Forest & Grassland Health

Spruce Aphid

Elatobium abietinum Walker

Host(s) in Alaska:

spruce species, especially Sitka spruce (Picea sitchensis)

Habitat(s): spruce needles


Click on the image for a larger version.

Spruce aphids are small (~1 mm in length) green soft-bodied insects with distinct red eyes.

Fig. 1. Spruce aphids are small (~1 mm in length) green soft-bodied insects with distinct red eyes.

Defoliation caused by spruce aphids, taken during peak aphid outbreak in the spring.

Fig. 2. Defoliation caused by spruce aphids, taken during peak aphid outbreak in the spring.

Spruce needles appear discolored from aphid feeding then eventually turn brown and fall off.

Fig. 3. Spruce needles appear discolored from aphid feeding then eventually turn brown and fall off.

A Sitka spruce branch heavily infested with spruce aphids.

Fig. 4. A Sitka spruce branch heavily infested with spruce aphids.

A view from Halibut Cove showing severely discolored spruce trees heavily infested with spruce aphid

Fig. 5. A view from Halibut Cove showing severely discolored spruce trees heavily infested with spruce aphid.

Current Status & Distribution in Alaska (2020 Update)

No notable spruce aphid (Fig. 1) activity was reported during 2020, however 60 acres of damage was recorded on Douglas, Vank, Woronkofski, and Zarembo Islands. Ground surveys in Homer and Juneau in October confirmed that spruce aphid activity was low in both areas. Cold winter temperatures limit aphid activity and are suspected to be keeping aphid populations in the Kachemak Bay region in check. In Juneau, spruce aphids were only found at sites that are well insulated and protected from extreme winter temperature such as the Auke Recreation Area.   

Coastal Alaska Spruce Aphid Monitoring Video

This 3min 48sec video is intended for high school students in coastal Alaska that are interested in helping the U.S. Forest Service Monitor for spruce aphid through their schools. The associated datasheet for this activity can be downloaded here. We appreciate your help monitoring for this established invasive insect in our coastal forests! Please follow CDC COVID-19 guidelines by wearing masks and social distancing when visiting your national forests.


Historic Activity

Spruce aphid damage was low in 2019, with less than 100 acres recorded during aerial survey. Spruce aphid activity drastically decreased throughout Southeast and the Kenai Peninsula in 2017 after the cold winter of 2016/2017. Damage continues to persist between Craig and Klawock on Prince of Wales Island, Sitka, Thomas Bay, and on Douglas and Shelter Islands near Juneau. Additionally, three small pockets of spruce aphid activity were observed in the Kodiak Archipelago (26 acres), two on the Kupreanof Peninsula of Kodiak Island, and one near Onion Bay on Raspberry Island. Spruce aphid damage was not recorded on the Kenai Peninsula in 2019. In October ground surveys on the Kenai Peninsula, we detected very light spruce aphid activity in six locations around Homer (up from only two locations in May) and heavy spruce aphid damage near the Homer library. An area of spruce defoliation was observed on Annette Island in Southeast Alaska (57 acres), however the damage agent may have been spruce aphid or hemlock sawfly, which is currently in outbreak and has been found feeding on spruce in some areas. The last year with pronounced spruce aphid damage was 2016, when 34,200 acres were mapped.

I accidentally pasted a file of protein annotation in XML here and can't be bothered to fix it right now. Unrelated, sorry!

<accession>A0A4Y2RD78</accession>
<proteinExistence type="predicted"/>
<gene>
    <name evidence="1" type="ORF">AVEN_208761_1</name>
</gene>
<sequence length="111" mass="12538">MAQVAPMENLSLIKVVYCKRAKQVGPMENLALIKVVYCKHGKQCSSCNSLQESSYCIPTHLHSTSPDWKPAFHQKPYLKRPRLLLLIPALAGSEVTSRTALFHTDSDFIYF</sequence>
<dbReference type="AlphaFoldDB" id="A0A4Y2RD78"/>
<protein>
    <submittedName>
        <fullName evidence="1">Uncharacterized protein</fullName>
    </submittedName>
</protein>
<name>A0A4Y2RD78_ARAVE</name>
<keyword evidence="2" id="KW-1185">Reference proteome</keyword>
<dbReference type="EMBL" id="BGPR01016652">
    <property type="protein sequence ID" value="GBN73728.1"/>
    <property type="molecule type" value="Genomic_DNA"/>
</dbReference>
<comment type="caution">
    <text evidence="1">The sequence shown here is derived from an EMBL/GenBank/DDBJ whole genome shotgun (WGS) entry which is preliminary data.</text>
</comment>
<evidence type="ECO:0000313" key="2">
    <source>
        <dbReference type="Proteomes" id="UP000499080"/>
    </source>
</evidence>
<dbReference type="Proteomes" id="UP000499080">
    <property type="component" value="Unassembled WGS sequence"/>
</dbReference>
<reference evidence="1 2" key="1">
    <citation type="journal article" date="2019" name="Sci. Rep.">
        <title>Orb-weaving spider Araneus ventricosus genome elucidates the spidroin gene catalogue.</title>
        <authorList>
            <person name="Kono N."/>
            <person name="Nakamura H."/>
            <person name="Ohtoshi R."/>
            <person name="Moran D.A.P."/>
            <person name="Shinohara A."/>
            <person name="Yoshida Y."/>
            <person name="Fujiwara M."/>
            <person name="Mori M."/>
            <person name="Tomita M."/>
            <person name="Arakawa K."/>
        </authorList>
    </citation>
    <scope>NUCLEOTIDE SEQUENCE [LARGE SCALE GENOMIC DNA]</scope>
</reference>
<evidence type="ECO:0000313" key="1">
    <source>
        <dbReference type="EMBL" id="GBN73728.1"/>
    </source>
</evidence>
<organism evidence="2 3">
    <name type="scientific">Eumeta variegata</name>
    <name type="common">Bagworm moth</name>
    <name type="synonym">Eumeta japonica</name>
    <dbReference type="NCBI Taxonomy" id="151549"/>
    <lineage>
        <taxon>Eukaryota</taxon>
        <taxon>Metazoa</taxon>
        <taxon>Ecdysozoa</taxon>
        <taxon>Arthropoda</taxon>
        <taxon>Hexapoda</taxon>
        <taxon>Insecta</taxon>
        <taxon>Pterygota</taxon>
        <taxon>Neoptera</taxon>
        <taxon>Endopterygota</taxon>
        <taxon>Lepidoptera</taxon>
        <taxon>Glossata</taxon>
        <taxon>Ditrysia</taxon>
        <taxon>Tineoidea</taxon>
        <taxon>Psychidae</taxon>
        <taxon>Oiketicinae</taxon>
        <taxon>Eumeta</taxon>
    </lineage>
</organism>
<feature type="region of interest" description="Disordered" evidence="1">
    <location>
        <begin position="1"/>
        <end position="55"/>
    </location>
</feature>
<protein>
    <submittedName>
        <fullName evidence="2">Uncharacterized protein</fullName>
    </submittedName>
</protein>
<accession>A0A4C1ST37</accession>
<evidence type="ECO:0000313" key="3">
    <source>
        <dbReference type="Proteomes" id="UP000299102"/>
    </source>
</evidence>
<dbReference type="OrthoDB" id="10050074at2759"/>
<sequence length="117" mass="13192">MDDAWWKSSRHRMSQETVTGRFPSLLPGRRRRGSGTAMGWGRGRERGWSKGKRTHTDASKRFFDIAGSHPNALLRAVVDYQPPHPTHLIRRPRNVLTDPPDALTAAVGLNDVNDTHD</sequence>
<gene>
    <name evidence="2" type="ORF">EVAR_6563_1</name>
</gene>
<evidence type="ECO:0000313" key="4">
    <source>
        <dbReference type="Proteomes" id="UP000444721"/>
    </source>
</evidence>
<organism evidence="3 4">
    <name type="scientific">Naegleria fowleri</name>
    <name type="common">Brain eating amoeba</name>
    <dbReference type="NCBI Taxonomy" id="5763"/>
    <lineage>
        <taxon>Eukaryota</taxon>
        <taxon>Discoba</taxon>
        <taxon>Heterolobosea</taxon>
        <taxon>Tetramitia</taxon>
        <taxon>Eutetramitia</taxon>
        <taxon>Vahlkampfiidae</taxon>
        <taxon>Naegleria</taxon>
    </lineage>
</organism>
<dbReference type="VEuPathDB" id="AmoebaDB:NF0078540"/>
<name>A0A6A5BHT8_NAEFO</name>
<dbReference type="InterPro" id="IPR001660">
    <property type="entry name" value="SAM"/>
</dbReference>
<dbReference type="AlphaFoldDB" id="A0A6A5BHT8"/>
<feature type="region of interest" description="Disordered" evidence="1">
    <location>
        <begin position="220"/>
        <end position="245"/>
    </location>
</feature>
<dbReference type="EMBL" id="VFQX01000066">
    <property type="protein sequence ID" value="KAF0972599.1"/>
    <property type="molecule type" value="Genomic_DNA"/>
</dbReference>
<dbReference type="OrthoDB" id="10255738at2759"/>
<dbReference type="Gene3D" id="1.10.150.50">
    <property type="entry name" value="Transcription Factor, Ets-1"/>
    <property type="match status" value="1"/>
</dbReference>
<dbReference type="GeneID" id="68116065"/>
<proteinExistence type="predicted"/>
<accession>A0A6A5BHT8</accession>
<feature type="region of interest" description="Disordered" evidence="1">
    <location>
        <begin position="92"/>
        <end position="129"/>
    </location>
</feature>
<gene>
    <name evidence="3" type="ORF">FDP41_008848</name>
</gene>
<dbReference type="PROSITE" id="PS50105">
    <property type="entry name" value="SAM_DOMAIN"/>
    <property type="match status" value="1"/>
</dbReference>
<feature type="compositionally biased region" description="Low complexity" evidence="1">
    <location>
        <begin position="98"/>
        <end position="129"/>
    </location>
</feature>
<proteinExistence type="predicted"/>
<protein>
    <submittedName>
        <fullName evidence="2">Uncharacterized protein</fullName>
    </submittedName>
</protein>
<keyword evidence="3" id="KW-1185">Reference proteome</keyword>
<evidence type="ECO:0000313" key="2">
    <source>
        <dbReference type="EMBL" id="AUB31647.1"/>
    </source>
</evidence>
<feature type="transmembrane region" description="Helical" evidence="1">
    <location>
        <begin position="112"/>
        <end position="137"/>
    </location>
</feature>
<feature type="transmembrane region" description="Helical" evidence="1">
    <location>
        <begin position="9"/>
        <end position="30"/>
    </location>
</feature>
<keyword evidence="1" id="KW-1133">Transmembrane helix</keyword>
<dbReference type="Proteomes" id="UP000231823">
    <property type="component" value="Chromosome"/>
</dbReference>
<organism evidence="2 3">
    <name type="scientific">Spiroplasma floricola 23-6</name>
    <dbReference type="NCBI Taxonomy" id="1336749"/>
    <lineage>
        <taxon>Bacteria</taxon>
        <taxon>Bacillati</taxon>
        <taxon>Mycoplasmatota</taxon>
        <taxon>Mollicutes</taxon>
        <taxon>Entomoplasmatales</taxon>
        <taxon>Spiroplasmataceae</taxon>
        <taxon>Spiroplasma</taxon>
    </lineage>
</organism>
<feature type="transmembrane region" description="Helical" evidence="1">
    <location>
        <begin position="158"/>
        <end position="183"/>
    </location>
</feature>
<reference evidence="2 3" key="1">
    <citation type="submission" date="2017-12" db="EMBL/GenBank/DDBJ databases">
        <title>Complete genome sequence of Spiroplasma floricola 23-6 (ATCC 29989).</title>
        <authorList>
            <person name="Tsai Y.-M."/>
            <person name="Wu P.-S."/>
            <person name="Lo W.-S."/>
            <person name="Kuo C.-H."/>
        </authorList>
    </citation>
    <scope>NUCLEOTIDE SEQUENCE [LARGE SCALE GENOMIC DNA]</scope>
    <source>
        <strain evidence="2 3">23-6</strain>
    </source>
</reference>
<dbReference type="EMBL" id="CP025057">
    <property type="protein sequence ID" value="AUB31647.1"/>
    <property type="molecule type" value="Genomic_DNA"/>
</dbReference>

Spruce aphids are native to Europe where they naturally occur on white spruce (Picea glauca). It first became a notable pest after Sitka spruce was planted in maritime countries of Europe. It was likely transported to the Pacific Northwest on nursery stock and was found in Wrangell in 1927. The first notable outbreak of spruce aphid in Alaska was in 1967 when it was found injuring ornamental spruce in Sitka. It has since been a reoccurring pest of Sitka spruce throughout Southeast Alaska, with damage mostly limited to coastal and urban forests. In general, heavy aphid damage is restricted to these areas; however it can be found extending up to 800 feet in elevation in locations with direct sun exposure.  This creates a warmer and therefore more conducive winter climate for aphid survival. Spruce aphid outbreaks are usually preceded by mild winters and normally last two or three years before the population crashes.

Recently, spruce aphid populations have been detected in parts of Southcentral Alaska. On the Kenai Peninsula, outbreak conditions were first noted around Kachemak Bay in 2015, primarily in Homer and Halibut Cove. As of October 2016, aphid populations have been detected in several locations on the Kenai Peninsula and Kodiak Archipelago (see map).

Symptoms, Life History & Impacts